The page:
The recently concluded agreement between Malaysia and Australia has created strong reactions in Australia’s multicultural communities for its rejection of Australia’s international humanitarian obligations. It is seen as a backward step in terms of the Australia’s recognition of the human rights of people in being sent to a country that is not a signatory to the Refugee Convention.
The Malaysian and Australian governments sealed a pact last Monday to exchange refugees in a contentious new strategy aimed at deterring asylum seekers from undertaking perilous boat journeys to Australia. The deal will see Australia send 800 asylum seekers to Malaysia over the next four years in exchange for Australia resettling 4,000 registered refugees currently languishing in this Southeast Asian nation.
Both governments announced the deal in May but were forced to fine-tune it amid objections by opposition politicians in their countries and human rights groups that criticize the treatment of about 93,000 refugees now living in Malaysia, which has not signed the U.N. Convention on Refugees.
Pino Migliorino, Chair of the Federation of Ethnic Communities’ Councils’ of Australia (FECCA) which is the national peak body for all migrant organisations, said that the deal raised many concerns including issues of Australia not supporting family reunion situations. He said that there was a danger that arrivals who had families in Australia would be sent to Malaysia.
“This is as much about our own human rights record as it is about Malaysia’s. How can we claim to ascribe to human rights values and then punish women and children by sending them to a place where there is no recognised human rights framework?” Mr. Migliorino asked.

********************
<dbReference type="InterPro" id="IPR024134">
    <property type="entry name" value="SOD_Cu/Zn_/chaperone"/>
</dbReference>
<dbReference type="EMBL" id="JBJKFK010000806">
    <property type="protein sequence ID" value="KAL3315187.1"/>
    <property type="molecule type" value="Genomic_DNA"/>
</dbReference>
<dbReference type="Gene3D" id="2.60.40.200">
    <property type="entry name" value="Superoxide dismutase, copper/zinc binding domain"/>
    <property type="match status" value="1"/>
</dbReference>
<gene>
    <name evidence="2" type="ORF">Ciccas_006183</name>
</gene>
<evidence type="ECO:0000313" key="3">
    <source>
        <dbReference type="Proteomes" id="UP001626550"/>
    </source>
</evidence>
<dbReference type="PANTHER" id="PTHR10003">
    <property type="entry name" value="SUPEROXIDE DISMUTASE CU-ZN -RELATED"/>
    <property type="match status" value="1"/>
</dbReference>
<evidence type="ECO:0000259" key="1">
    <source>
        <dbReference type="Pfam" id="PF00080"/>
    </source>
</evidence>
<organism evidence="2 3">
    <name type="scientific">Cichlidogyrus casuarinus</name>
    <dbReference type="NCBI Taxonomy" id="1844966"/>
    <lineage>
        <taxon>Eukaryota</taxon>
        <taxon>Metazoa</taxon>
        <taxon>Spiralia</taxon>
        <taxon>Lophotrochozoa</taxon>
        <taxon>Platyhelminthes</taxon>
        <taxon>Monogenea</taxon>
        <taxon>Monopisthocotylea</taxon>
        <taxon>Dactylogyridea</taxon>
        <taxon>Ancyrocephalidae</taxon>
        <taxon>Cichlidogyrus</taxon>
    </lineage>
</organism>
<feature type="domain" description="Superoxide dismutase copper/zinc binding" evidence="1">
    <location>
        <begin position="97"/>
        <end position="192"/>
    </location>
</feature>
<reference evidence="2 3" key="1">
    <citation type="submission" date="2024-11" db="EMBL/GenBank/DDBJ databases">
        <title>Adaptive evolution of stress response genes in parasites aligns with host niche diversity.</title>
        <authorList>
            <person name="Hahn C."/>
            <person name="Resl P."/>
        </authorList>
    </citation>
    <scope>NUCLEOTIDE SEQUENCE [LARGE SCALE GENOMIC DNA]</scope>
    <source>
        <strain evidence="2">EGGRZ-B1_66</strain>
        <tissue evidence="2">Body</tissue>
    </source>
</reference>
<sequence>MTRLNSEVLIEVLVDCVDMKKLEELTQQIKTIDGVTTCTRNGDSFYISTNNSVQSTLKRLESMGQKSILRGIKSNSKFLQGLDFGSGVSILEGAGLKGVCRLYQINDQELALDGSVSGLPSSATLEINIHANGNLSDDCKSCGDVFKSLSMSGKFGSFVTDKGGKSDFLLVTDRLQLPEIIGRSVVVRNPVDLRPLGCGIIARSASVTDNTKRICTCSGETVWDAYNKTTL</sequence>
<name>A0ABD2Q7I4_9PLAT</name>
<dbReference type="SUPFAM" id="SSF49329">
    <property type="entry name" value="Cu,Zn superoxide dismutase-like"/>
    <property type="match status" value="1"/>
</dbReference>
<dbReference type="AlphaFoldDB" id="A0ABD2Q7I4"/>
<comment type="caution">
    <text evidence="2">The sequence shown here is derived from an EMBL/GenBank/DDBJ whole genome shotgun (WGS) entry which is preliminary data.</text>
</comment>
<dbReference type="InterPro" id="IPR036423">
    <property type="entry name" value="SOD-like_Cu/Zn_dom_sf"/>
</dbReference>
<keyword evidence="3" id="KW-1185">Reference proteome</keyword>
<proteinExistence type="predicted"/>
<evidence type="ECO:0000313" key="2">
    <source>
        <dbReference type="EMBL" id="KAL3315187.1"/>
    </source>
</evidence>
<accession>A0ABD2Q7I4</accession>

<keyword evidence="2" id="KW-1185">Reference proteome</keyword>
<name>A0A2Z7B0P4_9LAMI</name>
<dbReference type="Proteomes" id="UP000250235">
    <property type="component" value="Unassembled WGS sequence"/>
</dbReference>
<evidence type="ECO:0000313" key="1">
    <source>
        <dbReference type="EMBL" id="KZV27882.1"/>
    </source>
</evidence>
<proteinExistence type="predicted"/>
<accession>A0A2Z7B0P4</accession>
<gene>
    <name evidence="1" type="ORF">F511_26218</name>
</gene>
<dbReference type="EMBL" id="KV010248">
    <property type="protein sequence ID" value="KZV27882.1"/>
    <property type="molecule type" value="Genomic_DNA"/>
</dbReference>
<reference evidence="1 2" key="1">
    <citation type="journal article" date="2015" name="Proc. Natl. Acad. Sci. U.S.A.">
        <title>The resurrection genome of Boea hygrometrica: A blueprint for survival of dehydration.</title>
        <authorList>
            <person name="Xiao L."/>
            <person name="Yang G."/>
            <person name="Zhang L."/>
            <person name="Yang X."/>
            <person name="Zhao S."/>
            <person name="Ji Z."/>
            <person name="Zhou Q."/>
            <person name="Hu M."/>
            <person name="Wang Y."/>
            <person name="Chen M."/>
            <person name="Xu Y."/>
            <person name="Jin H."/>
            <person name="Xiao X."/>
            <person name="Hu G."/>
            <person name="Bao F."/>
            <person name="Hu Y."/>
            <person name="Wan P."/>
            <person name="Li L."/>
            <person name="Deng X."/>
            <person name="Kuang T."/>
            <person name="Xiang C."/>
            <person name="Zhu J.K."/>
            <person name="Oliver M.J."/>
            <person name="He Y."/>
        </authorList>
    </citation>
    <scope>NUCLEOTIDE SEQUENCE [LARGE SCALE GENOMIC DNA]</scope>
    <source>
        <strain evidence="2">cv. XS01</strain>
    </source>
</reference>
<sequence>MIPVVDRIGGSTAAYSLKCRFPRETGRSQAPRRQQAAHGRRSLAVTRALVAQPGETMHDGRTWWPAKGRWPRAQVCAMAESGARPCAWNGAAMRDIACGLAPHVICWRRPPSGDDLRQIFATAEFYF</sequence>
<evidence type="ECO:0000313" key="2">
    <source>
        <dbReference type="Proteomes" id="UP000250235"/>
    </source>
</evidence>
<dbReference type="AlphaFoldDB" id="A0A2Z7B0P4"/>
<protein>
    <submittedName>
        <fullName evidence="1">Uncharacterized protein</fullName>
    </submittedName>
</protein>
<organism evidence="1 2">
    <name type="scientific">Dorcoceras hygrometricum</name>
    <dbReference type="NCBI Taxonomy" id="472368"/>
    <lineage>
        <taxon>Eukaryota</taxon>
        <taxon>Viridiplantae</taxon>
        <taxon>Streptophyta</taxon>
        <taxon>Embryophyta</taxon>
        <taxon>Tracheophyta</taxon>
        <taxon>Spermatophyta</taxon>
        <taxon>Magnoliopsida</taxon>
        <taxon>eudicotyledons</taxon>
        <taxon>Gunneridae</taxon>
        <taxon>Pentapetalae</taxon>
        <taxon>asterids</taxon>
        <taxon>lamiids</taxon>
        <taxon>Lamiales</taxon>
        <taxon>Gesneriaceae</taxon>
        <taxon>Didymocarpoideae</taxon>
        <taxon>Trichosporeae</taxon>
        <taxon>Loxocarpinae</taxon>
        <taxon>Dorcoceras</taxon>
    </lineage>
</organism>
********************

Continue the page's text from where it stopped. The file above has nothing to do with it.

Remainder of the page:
FECCA welcomed the plans to resettle 4000 refugees in Australia. “Any increase in our humanitarian intake is to be welcomed,” said Mr Migliorino, “We have consistently supported this as well as a call to process all arrivals on Australian shores.”
FECCA is concerned about the costs of the current deal which is many times more than the costs of processing asylum seekers in Australia. Mr Migliorino said, “This seems like political point scoring rather than an effective solution to any problem. The resources ought to be focused on shortening waiting periods and on resettling new arrivals so that they can create positive outcomes for Australia by their participation in our society.”
FECCA called for independent and stringent monitoring of the program. “We recognise the complexity that this issue will create on the ground in Malaysia with different categories of arrivals treated in different ways. We have to monitor the implementation of the program and its impact, including on the relatives and families of asylum seekers already living in Australia.” The deal has gone ahead without the support of Australia’s leading refugee, asylum and human rights groups and leaders.
Mr Migliorino said, “Adding further complexities to processing is only increasing the suffering of these people, many of whom have already had traumatic experiences in fleeing their home countries. This, in turn, will mean that we are creating difficulties for ourselves when people are accepted and are unable to participate in our society due to their ongoing suffering.”